One of the problems in writing a long series, of which this is the fourteenth, is that regular readers will have already become familiar with the background and main characters, perhaps becoming impatient with repeated explanations in each book. However, new readers would wish to be ‘brought up to speed’ on the general situation and on some of the historical aspects, so a glossary is offered with an explanation of some medieval terms, especially those relating to functions of the coroner, one of the oldest legal offices in England, established in 1194.
Any attempt to use ‘olde worlde’ dialogue in a historical novel of this period is as inaccurate as it is futile, for in late-twelfth-century Devon most people would have spoken Early Middle English, which would be totally incomprehensible to us today. Many others would have spoken ‘Western Welsh’, a Celtic tongue similar to Welsh, Breton and Cornish, while the ruling classes would have spoken Norman-French. The language of the Church and virtually all writing would have been Latin.
The only money in circulation would have been the silver penny, apart from a few foreign gold coins known as ‘bezants’. The average wage of a working man was about two pence a day, and coins were cut into halves and quarters for small purchases. A ‘pound’ was 240 pence and a ‘mark’ 160 pence, but these were nominal accounting terms, not actual coinage.
All the names of people in this book are authentic for the period, being either real historical characters or taken from the Exeter Crown Pleas Roll of 1238. Unfortunately, though the identities of sheriffs and senior churchmen are known, history has not recorded the names of the Devon coroners until the thirteenth century, so Sir John de Wolfe had to be a product of the author’s imagination.
ABJURING THE REALM
A criminal or fugitive gaining sanctuary in a church had forty days grace in which to confess to the coroner and then ‘abjure the realm’, that is, leave England, never to return. France was the usual destination, but Wales and Scotland could also be used.
He had to dress in sackcloth and carry a crude wooden cross to a port nominated by the coroner. He had to take the first ship to leave for abroad and if none was available, he had to wade out up to his knees in every tide to show his willingness to leave. Many abjurers absconded en route and became outlaws; others were killed by the angry families of their victims.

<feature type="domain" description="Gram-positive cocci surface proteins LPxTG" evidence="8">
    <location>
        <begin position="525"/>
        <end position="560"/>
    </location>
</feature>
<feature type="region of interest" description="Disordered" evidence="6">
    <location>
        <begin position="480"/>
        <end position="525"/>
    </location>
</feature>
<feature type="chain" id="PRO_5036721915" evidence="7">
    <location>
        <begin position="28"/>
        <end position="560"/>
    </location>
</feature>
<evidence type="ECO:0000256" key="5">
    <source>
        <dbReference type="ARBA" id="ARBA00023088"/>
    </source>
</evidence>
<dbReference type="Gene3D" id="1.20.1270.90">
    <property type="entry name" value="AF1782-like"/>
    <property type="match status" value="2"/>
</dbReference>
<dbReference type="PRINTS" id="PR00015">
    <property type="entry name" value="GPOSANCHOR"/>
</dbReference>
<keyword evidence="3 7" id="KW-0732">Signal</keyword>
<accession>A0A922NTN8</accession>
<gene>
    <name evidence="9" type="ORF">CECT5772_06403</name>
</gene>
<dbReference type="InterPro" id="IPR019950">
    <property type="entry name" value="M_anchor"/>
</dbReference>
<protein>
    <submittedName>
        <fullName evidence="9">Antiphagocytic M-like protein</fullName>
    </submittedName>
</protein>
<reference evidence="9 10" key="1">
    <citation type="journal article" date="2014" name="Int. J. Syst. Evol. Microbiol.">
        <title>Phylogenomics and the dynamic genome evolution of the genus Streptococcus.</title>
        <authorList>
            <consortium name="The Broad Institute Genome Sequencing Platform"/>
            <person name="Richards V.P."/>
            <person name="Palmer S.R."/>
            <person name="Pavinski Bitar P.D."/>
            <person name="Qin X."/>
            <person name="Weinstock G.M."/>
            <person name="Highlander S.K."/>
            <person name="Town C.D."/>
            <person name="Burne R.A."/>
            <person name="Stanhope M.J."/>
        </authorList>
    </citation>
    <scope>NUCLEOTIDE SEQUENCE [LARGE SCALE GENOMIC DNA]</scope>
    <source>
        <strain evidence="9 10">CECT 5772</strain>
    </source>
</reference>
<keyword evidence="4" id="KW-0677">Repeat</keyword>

See ‘Historical Note’.
A weak drink brewed before the advent of hops. The name derived from an ‘ale’ which was a village celebration, where much drinking took place, often held in the churchyard. The words ‘wassail’ and ‘bridal’ derive from this.
An extreme form of excommunication used by the Early Christian Church, implying complete banishment from the Church.
The voluntary rejection or abandonment of a person’s religion, who then became an ‘apostate’. In strict Islamic law, apostasy is punishable by death.
A medieval medicine seller and herbalist, who also offered medical aid and advice, as physicians were very rare outside large cities. Much medical aid was provided by monks and nuns.
See ‘Historical Note’.
Originally the defended area around a castle keep, as in ‘motte and bailey’, but later applied to the yard of a dwelling.
Many different types, but in medieval terms, was the officer of a manor lord responsible for organising all the agricultural work. Other senior servants in towns and other establishments could be termed bailiffs.
A lord who was a ‘tenant-in-chief , holding his land directly from the king, who owned the whole country. A ‘Baron of the Exchequer’ came to mean a judge of the royal courts, not connected with the actual Exchequer.
A merchant or property-owner in a town or city, his house and garden being his ‘burgage’. The burgesses of a borough elected the council and the portreeves and, later, the mayor.
A senior priest in a cathedral, a member of the chapter, deriving his living from the grant of a parish or land providing an income. Exeter had twenty-four canons, most having an entourage of vicars and secondaries who often attended the nine ‘offices’ (services) each day on their behalf.
A castrated male chicken, known since Roman times to be more tender than a farm fowl, which was thought suitable only for peasants.
See ‘Historical Note’.
Also known as a packman, he was a travelling pedlar, who hawked his wares, mainly needles, threads, ribbons and other haberdashery, around the towns and villages.